The two people who were the chief actors in the day's drama were the man who gave over the scepter of power, and the new ruler who received it. One passed from the summit of ambition and henceforth will go down life's rocky slope, the other approached it, gained it, and for four years at least, life permitting, he will stand poised on the highest eminence of human distinction. As the late President awoke on this eventful morning, which closed his public career, he may have looked out of the low window of his chamber and his eye may have traveled far across the wide meadows and rested upon the turgid waters of the Potomac, whose current was swollen by winter's snow and rain. As he lay in silent reverie and watched the river surging forward to the ocean he saw quickly ho lent career. In fancy he followed the course of the stream backward, and far back where, as a tiny spring or noisy brook in the Pennsylvania mountains, it picked its devious way. This was the river's childhood, and it reminded him of his own, for like the path of a small brook, which now lies open to the son and again passes under cover of stones or thickets and is obscure even from a small distance, so the period of childhood reveals to later years only patches of white where some event more striking than ordinary stands forth clearly. For the rest it is mostly in shadow. But soon this waking roan traced his life history in the current as it grew deeper and of broader volume. It now ran fresh and strong and yet he could count the stories in the bottom-it was so clear. This recalled his early youth, when his mother's influence and his mother's prayers were the safe embankment which fortified his course and kept his heart and mind pure. He recalled the evening prayer, the family altar, and the small Bible, which, in later time, he carried in memory of his mother and which twice he kissed when he took each time the oath of supreme office in the Republic. But youth's days passed too soon. The stream had not tarried long in the mountains and it soon swept through the lowlands. It now approached a city, where it passed under viaducts and huge walls of masonry and constricted passages and a part of it was even diverted into a mill race and was forced through slotted water gates child then crowded into precipitous vaults, where, falling by its own gravity, it was caught in the maelstrom of turbines and was churned and lashed into foam. Ah, faithful simile of human experience. Sooner or later one must enter real life, quite likely the city. At any rate, every real life has its mill­race; that is duty. Then on to the water wheel which drives industry; that is experience. It grinds and churns and beats into foam, but the result is character. The waters of the main stream flow on leisurely and without care; that is the great gay or indolent world. The main stream and the mill­race soon re­unite. They are one, as humanity is one, and yet composed of integers, endowed with will and accountability. Every particle of the river is propelled in the same direction, but those parts which lately moved the wheels of commerce would, if they were sensate, have the sweet joy of knowing that they had done their work and that a "well done" awaits them. It may be that these reflections were shared by the man in the White House chamber as he still lay and watched the moving river. He observes that as it leaves the city with factories and mills on either side, discharging pollution, its current is far less clear. And as it travels southward it receives the tribute of other streams and some of them are fouler than itself, and the man who is reading his own history in this vision, blanches slightly as he recalls the sins of his early manhood and counts the influences of a bad environment and the tributes of flattery, which were once sweet in his ears, and the discharge of the city into the limpid stream he likens to the cursed distillations of appetite, passion and lust, which are poured into every life whose walls of virtue are not banked high on either side. The face of the watcher betrays regret, but not remorse, for remorse is never the fruit of repentance, and Mr. Cleveland, I believe, has repented the sins of earlier years. He knows that if given a fair chance under the sun and fresh winds of heaven, swift­moving streams will soon clarify and every trace of pollution will vanish, and lives which were once soiled may, thanks to God, forsake their sin, and, through industry, free will, and by the aid of God's moral sunlight and the breath of His spirit, resume the purity of their first estate. It was this thought that brought calmness to the face of the watcher and as he traced the Potomac's course in the other direction and saw it leave the Capitol city and fade away into the distant expanse of a limitless ocean, he read his own destiny. He accepted it cheerfully and instantly arose. This morning he dressed and took his mother's little Bible from the shelf and read:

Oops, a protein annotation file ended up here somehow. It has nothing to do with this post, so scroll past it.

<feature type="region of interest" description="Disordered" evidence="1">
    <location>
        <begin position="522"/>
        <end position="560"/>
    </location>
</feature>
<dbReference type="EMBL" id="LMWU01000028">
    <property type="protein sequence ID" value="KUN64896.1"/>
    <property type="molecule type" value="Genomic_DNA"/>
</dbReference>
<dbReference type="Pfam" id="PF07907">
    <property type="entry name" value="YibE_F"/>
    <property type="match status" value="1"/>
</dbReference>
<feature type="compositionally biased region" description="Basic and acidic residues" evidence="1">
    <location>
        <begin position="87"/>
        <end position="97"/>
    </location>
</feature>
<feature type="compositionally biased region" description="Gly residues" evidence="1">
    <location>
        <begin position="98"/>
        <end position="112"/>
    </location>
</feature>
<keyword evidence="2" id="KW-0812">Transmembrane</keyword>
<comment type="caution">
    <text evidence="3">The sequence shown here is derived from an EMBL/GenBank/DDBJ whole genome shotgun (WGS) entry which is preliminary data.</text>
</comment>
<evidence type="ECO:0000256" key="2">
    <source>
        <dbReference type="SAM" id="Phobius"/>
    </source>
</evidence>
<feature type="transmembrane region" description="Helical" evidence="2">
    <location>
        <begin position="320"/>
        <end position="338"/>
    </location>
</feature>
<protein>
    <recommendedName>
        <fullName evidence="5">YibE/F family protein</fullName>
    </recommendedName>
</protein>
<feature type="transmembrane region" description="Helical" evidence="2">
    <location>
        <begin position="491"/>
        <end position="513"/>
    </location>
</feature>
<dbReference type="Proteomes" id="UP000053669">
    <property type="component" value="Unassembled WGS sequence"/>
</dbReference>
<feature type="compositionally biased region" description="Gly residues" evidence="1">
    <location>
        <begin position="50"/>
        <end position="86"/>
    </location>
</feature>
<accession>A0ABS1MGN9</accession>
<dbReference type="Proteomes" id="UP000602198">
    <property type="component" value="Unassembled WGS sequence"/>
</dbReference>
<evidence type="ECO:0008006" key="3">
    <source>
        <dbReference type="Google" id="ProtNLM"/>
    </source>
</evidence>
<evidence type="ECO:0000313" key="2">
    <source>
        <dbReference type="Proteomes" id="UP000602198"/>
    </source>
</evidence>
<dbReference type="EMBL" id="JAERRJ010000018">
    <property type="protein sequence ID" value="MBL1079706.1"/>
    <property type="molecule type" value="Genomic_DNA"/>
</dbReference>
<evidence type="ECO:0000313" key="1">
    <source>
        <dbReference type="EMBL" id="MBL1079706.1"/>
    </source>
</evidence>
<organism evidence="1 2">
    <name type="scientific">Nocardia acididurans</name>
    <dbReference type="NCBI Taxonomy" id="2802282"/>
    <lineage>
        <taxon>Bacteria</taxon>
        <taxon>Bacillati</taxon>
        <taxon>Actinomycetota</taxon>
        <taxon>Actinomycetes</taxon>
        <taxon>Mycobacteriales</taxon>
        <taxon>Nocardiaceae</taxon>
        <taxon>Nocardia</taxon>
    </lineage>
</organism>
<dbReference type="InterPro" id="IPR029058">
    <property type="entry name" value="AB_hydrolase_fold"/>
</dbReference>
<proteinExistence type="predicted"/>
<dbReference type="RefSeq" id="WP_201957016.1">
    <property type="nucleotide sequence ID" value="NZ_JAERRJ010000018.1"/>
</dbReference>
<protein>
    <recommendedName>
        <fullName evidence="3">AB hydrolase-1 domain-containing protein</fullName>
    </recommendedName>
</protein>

"The grass withereth, the flower fadeth.